April 08, 2021
COVID-19’s effect on education, and learning how schools and students dealt with the pandemic, brought U.S. Sen. Roy Blunt to Cape Girardeau on Wednesday.
Blunt visited Central High School to be a part of a discussion with teachers, administrators and staff, and other local officials about the ongoing pandemic’s impact on the Cape Girardeau School District.
Blunt and school superintendent Neil Glass guided the meeting at the front of the cafeteria with attendees seated, socially distanced. The discussion highlighted the importance of re-opening schools, even with hybrid systems, and how it has been beneficial for students and the district as a whole in comparison to virtual-only learning
“I don’t think there is any substitute for being face-to-face,” Glass said during the discussion. “Virtual learning will never fill that void. If anything, it’s a tool in the tool box.”
Glass introduced and invited individuals who contributed to the district’s re-opening success to speak and answer questions from Blunt.
Jamie Russell, Cape Girardeau Career & Technology Center (CTC) instructional specialist, spoke about the schools’ virtual learning and how it was used, and how technology is now more integrated in the classroom.
Teachers, Cape Girardeau Central High School principal Nancy Scheller and other representatives from the CTC described how they were able to work in the pandemic and answered questions from Blunt about the topic.
“We’ve had to change and adapt a lot of how we teach because we are using a little more technology than we might have been before,” Emily Goode, a math teacher at the junior high, said during the discussion, “so, it’s actually been a good thing for me, because I have learned new ways of teaching things that I might not have done had everything gone the same way.”
Goode and other staff all spoke to how in-person learning, even with pandemic precautions, is better for the students, teachers and a district as a whole.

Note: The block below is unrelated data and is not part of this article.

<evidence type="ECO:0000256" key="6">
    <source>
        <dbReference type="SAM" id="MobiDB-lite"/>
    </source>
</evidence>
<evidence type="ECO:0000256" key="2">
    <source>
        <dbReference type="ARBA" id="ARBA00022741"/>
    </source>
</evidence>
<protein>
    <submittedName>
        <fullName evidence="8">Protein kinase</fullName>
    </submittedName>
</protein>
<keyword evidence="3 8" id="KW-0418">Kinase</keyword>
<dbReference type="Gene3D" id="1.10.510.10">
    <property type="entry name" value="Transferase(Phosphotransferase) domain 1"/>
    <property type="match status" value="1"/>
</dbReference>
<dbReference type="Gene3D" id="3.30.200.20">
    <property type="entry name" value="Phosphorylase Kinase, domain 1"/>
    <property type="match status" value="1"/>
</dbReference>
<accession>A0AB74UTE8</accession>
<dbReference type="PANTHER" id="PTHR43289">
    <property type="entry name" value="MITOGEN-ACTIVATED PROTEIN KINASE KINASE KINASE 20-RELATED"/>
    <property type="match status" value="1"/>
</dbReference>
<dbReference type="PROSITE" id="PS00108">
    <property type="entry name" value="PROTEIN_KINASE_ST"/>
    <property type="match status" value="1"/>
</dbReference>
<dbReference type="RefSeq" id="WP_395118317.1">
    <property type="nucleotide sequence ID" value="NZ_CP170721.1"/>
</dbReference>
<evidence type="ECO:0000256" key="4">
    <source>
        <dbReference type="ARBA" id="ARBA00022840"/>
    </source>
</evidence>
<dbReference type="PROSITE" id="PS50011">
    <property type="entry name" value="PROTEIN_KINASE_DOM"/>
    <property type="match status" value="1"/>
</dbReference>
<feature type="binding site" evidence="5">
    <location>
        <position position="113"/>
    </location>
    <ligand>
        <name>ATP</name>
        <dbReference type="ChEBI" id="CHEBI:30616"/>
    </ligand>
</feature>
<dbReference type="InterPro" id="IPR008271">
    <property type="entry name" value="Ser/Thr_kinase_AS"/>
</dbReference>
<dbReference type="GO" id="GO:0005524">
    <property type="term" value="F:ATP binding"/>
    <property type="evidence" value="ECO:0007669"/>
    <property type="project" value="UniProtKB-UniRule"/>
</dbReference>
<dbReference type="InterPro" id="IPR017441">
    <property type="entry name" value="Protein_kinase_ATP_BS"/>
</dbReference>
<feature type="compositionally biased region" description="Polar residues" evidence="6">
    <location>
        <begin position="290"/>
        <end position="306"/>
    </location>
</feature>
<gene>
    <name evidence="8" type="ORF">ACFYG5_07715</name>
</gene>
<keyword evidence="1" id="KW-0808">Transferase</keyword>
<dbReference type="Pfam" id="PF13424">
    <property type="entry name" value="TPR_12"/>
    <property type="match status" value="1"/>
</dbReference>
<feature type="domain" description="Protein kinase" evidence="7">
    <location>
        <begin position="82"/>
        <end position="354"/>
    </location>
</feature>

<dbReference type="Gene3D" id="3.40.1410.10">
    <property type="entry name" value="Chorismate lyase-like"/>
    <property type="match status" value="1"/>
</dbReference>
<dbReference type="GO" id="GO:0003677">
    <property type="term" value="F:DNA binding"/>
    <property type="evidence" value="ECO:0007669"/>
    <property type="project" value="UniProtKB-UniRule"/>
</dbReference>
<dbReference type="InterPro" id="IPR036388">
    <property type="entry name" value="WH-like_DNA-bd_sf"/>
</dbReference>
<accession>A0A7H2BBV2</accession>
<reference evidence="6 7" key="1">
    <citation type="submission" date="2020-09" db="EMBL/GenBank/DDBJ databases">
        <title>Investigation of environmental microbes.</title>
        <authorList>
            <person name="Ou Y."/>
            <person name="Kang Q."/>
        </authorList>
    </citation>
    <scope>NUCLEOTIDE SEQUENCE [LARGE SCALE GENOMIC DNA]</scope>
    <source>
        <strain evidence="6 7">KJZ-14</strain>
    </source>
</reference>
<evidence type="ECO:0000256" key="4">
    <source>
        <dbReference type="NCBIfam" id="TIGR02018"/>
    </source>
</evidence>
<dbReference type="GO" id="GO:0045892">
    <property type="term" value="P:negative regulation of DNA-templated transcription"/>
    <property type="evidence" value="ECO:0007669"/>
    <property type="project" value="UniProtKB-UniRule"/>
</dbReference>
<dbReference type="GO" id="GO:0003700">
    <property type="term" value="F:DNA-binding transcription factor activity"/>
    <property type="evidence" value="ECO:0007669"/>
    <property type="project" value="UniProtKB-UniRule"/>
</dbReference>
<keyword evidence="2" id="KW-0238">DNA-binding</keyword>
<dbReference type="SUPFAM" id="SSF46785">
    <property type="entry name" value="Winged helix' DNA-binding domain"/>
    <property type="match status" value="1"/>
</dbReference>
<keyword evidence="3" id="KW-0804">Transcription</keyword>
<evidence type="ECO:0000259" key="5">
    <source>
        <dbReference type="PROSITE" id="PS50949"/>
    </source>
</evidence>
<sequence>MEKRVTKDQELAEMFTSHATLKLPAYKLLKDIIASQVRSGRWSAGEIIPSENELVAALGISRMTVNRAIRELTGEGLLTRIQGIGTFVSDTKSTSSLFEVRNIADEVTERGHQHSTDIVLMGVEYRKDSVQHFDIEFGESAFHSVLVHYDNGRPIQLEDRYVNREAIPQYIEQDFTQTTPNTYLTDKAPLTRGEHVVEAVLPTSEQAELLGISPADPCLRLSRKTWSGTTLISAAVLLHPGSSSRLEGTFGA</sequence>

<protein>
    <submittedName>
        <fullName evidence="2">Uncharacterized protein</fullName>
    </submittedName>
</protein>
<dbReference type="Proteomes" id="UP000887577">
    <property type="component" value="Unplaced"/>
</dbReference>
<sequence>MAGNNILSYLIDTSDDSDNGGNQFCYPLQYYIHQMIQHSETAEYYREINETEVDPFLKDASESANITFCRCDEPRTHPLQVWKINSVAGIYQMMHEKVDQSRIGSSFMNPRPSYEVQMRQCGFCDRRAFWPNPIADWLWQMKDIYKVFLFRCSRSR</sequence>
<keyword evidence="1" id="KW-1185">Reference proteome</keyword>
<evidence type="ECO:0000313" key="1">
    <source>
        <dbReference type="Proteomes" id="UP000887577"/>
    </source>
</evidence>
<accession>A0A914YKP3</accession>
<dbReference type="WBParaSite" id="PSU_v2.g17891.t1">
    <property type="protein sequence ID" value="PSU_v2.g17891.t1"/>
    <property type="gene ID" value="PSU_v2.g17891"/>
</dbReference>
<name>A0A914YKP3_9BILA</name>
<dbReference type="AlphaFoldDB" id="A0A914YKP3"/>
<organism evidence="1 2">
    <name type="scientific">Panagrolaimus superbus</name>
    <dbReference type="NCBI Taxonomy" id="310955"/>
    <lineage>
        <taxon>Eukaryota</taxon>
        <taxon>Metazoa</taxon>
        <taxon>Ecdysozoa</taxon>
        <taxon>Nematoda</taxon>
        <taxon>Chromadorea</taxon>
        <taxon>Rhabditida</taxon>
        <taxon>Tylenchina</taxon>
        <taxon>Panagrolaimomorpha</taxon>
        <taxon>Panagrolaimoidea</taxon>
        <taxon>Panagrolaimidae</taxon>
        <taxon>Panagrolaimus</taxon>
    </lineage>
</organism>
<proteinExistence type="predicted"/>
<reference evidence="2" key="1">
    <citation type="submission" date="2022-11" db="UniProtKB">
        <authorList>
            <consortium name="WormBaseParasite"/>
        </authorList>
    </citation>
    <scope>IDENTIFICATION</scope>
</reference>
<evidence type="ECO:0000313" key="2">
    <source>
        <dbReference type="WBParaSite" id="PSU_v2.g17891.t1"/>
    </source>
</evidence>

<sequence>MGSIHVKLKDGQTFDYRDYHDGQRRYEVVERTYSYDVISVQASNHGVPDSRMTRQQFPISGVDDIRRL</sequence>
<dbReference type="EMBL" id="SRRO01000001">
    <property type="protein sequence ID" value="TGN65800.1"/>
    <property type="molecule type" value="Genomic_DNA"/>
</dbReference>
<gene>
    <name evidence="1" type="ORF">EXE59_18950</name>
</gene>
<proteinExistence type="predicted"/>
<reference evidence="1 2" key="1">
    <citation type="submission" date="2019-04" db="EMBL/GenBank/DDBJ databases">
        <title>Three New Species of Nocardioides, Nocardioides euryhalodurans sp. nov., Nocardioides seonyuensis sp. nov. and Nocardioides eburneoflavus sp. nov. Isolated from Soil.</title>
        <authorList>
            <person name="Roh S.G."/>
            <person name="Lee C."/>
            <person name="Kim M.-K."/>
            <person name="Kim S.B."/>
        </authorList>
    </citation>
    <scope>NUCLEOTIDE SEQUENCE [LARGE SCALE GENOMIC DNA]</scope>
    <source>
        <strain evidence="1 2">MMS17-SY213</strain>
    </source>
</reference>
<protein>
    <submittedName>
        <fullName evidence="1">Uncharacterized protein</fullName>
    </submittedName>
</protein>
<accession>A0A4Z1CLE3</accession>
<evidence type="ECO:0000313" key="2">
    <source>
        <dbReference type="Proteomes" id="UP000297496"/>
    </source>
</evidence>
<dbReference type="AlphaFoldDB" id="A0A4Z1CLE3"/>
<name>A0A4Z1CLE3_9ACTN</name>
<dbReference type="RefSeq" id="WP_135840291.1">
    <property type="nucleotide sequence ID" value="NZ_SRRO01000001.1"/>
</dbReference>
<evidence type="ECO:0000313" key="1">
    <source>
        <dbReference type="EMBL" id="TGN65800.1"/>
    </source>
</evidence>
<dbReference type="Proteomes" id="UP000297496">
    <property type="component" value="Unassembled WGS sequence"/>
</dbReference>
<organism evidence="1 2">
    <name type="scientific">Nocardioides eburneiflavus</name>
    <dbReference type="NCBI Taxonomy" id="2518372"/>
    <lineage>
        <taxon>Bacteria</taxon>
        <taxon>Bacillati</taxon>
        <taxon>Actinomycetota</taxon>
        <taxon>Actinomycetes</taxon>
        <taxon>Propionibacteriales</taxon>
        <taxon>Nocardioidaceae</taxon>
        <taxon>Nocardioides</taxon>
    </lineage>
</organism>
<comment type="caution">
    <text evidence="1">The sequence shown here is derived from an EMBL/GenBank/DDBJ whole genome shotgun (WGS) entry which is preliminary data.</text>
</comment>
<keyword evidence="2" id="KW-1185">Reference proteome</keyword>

Blunt noted after the discussion that the district’s virtual learning program, Tigers@Home, declined as students returned to in-person learning for the second semester. He said the decline was a sought-after goal, adding “one of the things I wanted to talk about today is the great leadership experience they’ve had here at the Cape school system.”
“I was very pleased with the Senator coming, visiting our schools, that’s important for all our faculty and staff who worked so hard this school year to keep our doors open,” Glass said. “To see somebody of his influence come down and take note of what they’ve done, because it’s been an exhausting school year, it has, but they’ve stepped up to the plate, haven’t complained. I’m very, very blessed for each and every staff member, from the custodians, to the cooks, the teachers, my teacher assistants, to my secretaries, to my contact tracers, to administration. Everybody did their part.”
Local government officials such as Cape Girardeau Mayor Bob Fox, Cape Girardeau County commissioners Clint Tracy, Charlie Herbst and Paul Koepper and Cape Girardeau County Public Health Center director Jane Wernsman were also in attendance. They were acknowledged for their efforts to help the district re-open.
Blunt discussed the COVID-19 vaccines and how hesitancy to receive one has lowered since the first was cleared for public use. He highlighted the safety and validity of the vaccines now available. Glass noted the district offered vaccinations to faculty and staff and they are set to receive second doses Friday.
The end of Blunt’s term
Blunt announced last month he will not be running for reelection in 2022. When asked after the discussion what he wants to do in the next two years as his term comes to a close, he said he wants to focus on raising job satisfaction by informing students on what is available and making sure the nation is leading the world in efforts to provide health care, fight diseases and treat mental health “like all other health.”